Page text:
By John Denton Nov. 23, 2017
BOSTON – Evan Fournier hails from suburban Paris, and while there’s no real equivalent to the Thanksgiving holiday in the French culture, the Orlando Magic forward knows he has plenty to be thankful for considering that he has reached many of his childhood dreams of playing in the NBA.
Still, Fournier isn’t feeling too cheery or in the spirit of the season now considering the current plight of his Magic. After all, when you pour as much into your profession as Fournier does, life just isn’t too much fun when things are going unexpectedly poor.
``Right now, it’s just like a spiral because losing is bad,’’ a dejected Fournier said late Wednesday after the Magic (8-10) lost to Minnesota and dropped their sixth straight game. ``You wake up in the morning and you feel (sickly). Every time you watch the film session everybody is down. It’s just an awful feeling and I can’t wait to get a `W,’ man.’’
Orlando spent Thursday’s Thanksgiving holiday traveling between Minnesota and Boston in anticipation of Friday’s game against the surging Celtics (16-3). The Magic were scheduled to have a turkey-and-fixings meal together in Beantown and their hope was that being together will help soften the blow of how their season has suddenly soured.
Once a promising 6-2 and atop the Eastern Conference, the Magic have taken a drastic turn for the worse over the past three weeks. Injuries to point guards Elfrid Payton and D.J. Augustin knocked the team out of rhythm and it has since lost its swagger as a high-scoring, hot-shooting offensive juggernaut. The last victory – Nov. 10 in Phoenix against the rebuilding Suns – seems like a lifetime ago what with losses to Denver, Golden State, Portland, Utah, Indiana and Minnesota piling up on them.
A much-needed, feel-good win certainly seemed possible on Wednesday what with the encouraging way that the Magic opened against the Timberwolves, making 65 percent of their shots early on and racking up 12 assists on their first 15 baskets. However, another dismal third quarter (41-18 this time) left the Magic searching for positives from a strong finish that left them with another frustrating defeat.
``We’ve got to play mad for four quarters,’’ fumed head coach Frank Vogel, referring to his team’s desperation in the fourth quarter following a flat stretch in the third. ``We’ve lost six in a row. We’ve got to play that way to start games and throughout the game.’’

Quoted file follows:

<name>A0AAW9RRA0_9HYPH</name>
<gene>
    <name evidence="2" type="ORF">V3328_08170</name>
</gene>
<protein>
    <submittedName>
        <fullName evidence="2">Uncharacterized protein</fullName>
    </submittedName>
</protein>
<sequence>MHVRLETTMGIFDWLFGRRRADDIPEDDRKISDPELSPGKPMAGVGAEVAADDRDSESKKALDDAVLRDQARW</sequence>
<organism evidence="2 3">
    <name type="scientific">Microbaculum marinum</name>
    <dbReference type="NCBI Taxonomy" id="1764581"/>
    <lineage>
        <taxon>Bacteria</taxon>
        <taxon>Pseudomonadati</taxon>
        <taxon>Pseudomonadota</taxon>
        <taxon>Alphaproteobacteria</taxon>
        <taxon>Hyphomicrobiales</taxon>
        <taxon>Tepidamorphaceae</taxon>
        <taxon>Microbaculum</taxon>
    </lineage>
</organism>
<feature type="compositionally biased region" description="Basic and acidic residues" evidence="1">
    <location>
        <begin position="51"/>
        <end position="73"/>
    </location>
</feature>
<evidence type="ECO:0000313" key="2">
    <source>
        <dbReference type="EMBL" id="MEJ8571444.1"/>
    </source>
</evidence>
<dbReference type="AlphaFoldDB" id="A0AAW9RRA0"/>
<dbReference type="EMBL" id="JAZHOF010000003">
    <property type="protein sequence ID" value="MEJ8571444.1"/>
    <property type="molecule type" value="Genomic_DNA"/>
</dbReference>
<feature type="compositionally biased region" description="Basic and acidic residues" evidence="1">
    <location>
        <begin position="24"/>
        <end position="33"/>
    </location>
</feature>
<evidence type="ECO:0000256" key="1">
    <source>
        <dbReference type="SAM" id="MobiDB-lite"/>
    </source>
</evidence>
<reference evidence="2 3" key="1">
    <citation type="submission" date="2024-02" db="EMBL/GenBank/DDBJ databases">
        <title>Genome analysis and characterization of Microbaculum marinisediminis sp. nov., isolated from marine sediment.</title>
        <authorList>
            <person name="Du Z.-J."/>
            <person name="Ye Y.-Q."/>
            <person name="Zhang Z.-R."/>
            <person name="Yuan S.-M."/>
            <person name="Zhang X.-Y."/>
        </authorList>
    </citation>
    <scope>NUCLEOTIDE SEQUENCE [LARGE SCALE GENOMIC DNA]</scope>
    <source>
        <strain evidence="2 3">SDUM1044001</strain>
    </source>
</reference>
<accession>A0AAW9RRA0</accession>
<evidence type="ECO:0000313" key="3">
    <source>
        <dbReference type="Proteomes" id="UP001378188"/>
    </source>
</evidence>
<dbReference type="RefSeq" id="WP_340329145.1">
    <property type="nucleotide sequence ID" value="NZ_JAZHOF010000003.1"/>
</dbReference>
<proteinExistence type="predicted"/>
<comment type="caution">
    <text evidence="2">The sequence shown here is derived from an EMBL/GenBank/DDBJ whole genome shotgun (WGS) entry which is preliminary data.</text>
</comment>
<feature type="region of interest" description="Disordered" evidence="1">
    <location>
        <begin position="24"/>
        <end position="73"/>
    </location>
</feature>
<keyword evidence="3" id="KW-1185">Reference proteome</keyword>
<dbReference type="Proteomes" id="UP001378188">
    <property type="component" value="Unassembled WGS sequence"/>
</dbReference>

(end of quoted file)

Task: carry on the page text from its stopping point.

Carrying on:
Understandably, there has been much consternation about Orlando’s drop off offensively from its heady 6-2 start to its 2-8 skid over the past 10 games. Whereas the Magic scorched the nets by scoring 114.9 points (second in the NBA), shooting 48.9 percent from the floor (second in the NBA) and connecting on 44.2 percent of their 3-point shots (first in the NBA) in the first eight games, they have since plummeted in each of those categories over the last 10 games: 101.3 points (23rd in the NBA during that stretch), 44.9 percent shooting (17th) and 33.9 percent 3-point accuracy (23rd).
Defense, the culprit on Wednesday when Minnesota had four players score at least 20 points, has also taken a nose dive. Orlando had the NBA’s eighth-best defensive rating in the first eight games (100.2 points per 100 possessions), but it has dropped to 29th in the league over the past 10 games in defensive rating (109.3 points per 100 possessions).
One of the main reasons for that drop off, players almost universally agree, is because the team tends to lose its focus and aggression defensively when shots aren’t falling on the offensive end. Those issues, center Nikola Vucevic stressed, are signs of mental weakness and disbelief from the Magic and they reared their ugly head again in the momentum-turning portions of Wednesday’s loss.
``I think in that third quarter, honestly, we played soft defensively,’’ said Vucevic, whose Magic allowed the Timberwolves to make 12 of 19 shots with four 3-pointers just after halftime. ``They scored I don’t know how many times on the first unit and the second unit came with the same thing. So, the third quarter was just soft. It wasn’t about Xs and Os or anything. It was just bad effort from us, us not playing hard enough and not being tough enough.’’
Fournier, who is in his fourth year with the Magic, desperately doesn’t want to see this season end up like the previous three – out of playoff contention even before the NBA All-Star break in mid-February. The Magic must bring the desperation and sense of urgency to entire games that they played with in Wednesday’s fourth quarter, the team’s leading scorer said. The Magic trimmed a 26-point deficit to five by getting stops and getting back to their share-the-ball style of offense.
That, Fournier stressed, is the only way the Magic can win and shake themselves from an unsightly losing streak that threatens their season again.
Doing so certainly won’t be easy what with the Celtics (winners of 16 straight before Wednesday’s loss in Miami) and the rested Philadelphia 76ers (10-7) dead ahead for the Magic. It will take a certain level of desperation to win and Fournier hopes his Magic will treat the games ahead that way. Otherwise, Orlando will be left with more misery to digest with its Thanksgiving Day leftovers.
``Play like it’s a playoff game for us – that’s the only way I see it right now,’’ Fournier said with conviction. ``We have to play extremely hard and with confidence. We’ve just got to find a way to get a `W,’ get this streak over and bounce back.’’
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